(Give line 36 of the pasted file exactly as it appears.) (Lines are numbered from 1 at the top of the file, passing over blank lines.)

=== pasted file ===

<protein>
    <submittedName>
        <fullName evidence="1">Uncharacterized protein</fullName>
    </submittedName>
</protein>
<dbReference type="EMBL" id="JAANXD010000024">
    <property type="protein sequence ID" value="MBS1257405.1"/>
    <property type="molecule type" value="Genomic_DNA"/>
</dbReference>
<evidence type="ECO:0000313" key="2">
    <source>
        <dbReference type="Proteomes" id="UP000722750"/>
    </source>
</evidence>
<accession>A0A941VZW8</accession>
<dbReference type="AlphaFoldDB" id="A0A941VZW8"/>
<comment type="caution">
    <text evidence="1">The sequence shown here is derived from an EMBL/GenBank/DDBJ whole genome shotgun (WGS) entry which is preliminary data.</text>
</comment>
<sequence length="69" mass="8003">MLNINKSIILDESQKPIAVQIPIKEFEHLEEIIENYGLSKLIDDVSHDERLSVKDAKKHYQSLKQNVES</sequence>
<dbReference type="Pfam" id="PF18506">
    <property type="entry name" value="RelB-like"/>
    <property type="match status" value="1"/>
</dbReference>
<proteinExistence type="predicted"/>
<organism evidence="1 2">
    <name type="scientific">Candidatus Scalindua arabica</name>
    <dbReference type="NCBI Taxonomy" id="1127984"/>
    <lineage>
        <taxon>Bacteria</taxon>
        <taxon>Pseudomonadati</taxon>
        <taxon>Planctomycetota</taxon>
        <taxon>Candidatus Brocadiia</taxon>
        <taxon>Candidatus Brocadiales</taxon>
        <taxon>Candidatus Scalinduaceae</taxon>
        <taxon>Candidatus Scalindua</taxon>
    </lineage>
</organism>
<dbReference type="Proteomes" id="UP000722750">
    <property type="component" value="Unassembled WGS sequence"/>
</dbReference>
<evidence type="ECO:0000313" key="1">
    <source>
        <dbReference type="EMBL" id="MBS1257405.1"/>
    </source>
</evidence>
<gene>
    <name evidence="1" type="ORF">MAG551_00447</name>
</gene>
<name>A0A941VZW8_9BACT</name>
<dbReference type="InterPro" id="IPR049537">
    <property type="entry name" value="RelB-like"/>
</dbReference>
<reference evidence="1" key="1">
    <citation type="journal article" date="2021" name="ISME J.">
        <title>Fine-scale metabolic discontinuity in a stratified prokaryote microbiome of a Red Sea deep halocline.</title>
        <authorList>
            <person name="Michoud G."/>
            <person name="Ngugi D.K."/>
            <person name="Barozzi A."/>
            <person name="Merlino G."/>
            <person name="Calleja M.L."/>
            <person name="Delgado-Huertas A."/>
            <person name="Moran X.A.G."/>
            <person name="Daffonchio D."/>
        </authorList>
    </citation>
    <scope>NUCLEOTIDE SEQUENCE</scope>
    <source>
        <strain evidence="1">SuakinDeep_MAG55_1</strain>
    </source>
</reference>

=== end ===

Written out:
        <taxon>Candidatus Scalindua</taxon>